In short, it’s not an overly aggressive position and during the course of a long day in the saddle I found it mighty comfy, but no doubt anyone moving from the more open and upright stance of an adventure bike would notice the difference.
The FJR allows for some rider customisation with just over five inches of movement in the electrically adjustable screen, the fairing side deflectors can be angled out up to 20mm, plus the seat can be raised 20mm and there’s 5mm fore and aft adjustment at the handlebars.
The cockpit screens are well laid out and easy to interpret with nothing more than a quick downward glance, something that can’t be said for many of the new hi-tech machines coming to market.
In addition, the screens have been treated with a very welcome anti-glare coating which works spot on in all but the most intense direct sunlight.
The mirrors offer unimpaired vision, but they do stick out a touch and as with most sports tourers, they don’t make for great filtering machines. You do get heated grips as standard and there’s a handy ‘glove box’ built into the fairing, a feature I always appreciate on a touring bike. This one-litre storage compartment is tucked into the top left of the fairing, it locks with the ignition and contains a 12v accessory charger. Spot on.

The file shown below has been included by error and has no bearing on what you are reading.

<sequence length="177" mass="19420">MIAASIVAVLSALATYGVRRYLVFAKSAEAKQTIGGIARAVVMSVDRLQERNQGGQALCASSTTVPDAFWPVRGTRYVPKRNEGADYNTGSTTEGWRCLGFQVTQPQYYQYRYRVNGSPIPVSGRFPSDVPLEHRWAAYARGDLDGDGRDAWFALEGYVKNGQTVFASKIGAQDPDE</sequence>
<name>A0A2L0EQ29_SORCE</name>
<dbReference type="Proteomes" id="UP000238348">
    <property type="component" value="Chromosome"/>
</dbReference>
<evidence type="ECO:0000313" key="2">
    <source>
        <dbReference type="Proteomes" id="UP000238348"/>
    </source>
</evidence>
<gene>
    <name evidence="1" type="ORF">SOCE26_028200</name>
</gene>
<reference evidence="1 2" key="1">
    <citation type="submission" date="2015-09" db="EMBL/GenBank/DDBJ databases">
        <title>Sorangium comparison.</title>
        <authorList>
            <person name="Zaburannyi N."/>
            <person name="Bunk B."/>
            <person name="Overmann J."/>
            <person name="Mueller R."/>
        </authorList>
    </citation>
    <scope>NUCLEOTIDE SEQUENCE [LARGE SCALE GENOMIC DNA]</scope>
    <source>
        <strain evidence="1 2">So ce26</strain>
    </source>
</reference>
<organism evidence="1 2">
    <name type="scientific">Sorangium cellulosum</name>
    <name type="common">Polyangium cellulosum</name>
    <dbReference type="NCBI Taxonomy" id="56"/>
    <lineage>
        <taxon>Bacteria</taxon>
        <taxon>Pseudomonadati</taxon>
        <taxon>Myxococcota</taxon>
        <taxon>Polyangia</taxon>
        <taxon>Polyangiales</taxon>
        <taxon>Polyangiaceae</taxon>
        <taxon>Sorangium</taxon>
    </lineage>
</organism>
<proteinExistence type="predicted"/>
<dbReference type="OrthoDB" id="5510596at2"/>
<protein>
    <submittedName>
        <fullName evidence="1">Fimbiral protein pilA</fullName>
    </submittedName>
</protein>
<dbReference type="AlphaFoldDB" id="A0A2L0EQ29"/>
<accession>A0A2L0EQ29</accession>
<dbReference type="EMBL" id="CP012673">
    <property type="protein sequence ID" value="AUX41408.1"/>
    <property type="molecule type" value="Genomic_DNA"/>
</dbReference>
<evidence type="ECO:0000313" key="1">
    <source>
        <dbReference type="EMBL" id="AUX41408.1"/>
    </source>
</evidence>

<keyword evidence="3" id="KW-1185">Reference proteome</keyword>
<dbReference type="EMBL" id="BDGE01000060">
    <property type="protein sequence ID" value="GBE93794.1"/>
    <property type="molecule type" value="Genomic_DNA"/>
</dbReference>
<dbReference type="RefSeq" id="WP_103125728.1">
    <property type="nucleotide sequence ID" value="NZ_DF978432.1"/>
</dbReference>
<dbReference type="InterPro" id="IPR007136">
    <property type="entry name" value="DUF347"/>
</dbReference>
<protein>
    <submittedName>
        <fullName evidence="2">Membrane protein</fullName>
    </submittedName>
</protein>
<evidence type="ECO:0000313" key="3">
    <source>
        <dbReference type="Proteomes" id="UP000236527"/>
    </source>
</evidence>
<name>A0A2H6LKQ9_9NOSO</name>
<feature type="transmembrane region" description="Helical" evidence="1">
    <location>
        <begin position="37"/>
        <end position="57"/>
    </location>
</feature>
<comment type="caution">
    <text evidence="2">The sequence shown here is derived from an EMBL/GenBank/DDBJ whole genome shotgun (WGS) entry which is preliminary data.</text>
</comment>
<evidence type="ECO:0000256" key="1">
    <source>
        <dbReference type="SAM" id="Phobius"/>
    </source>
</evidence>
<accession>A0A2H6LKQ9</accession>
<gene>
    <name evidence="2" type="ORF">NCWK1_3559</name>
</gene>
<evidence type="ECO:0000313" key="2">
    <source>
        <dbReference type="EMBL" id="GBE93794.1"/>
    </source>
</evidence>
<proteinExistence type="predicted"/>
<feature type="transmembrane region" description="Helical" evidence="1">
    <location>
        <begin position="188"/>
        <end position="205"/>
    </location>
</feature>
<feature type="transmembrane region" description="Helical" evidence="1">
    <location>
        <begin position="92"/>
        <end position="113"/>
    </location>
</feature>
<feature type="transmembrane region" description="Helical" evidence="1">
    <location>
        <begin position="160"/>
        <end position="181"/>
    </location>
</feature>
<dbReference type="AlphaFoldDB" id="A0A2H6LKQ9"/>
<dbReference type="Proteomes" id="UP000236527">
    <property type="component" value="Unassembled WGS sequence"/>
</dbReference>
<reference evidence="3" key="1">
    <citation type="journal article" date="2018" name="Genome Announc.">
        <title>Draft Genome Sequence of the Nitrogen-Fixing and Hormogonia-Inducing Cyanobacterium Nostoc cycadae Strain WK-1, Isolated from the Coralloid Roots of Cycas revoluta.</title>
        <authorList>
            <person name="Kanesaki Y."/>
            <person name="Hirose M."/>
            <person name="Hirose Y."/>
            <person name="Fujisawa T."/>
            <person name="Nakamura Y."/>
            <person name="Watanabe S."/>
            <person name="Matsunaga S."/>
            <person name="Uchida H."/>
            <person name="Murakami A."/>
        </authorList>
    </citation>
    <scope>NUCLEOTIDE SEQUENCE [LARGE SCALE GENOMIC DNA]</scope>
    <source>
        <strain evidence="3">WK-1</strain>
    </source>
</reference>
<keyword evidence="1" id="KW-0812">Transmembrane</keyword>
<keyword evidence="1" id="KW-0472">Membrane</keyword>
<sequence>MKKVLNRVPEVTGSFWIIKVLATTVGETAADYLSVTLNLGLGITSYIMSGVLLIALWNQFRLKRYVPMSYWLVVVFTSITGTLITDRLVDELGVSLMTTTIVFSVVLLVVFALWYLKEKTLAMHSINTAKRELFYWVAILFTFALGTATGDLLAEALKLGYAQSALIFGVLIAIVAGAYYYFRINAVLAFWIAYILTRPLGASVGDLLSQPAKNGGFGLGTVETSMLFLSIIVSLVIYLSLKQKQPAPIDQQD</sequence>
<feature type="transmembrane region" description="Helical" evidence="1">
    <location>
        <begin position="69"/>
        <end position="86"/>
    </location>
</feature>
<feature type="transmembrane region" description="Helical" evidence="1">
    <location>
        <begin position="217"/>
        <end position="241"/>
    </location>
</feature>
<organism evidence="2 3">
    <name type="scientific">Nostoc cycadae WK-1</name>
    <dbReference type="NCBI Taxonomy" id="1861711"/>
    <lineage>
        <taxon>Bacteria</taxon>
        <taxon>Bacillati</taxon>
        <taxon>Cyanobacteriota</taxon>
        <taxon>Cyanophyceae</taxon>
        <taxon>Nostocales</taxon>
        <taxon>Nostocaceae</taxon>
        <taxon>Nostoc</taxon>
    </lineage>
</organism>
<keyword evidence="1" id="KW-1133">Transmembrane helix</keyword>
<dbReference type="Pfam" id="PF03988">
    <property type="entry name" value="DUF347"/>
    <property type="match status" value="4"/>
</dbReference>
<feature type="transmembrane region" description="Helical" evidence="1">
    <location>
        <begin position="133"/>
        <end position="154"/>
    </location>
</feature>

Another feature that’s vital for a long distance tourer is a comfortable seat and I must admit I found the FJR luxurious from the off. After a couple of hundred miles, my opinion was unchanged. It’s one of the best and most comfortable perches fitted on a machine with two wheels. Full marks and ditto from the pillion.
The FJR is both bulky and heavy, but as I found out a few months ago on Dunlop’s private test circuit in the South of France, that size does not translate into unwieldy. One of the tests for the new Dunlop Roadsmart III tyres was a slow speed obstacle course. As it happened the new tyres were fitted to Yamaha FJR 1300s and I was suitably impressed with both the rubber and the superb agility of the big Yam.
The track was made up of tricky chicanes and sections with ultra-tight turning circles where you’d appreciate a small, lightweight bike, but I can tell you now the FJR performed with a level of composure, nimbleness and delicate balance that defies it’s 292kg bulk.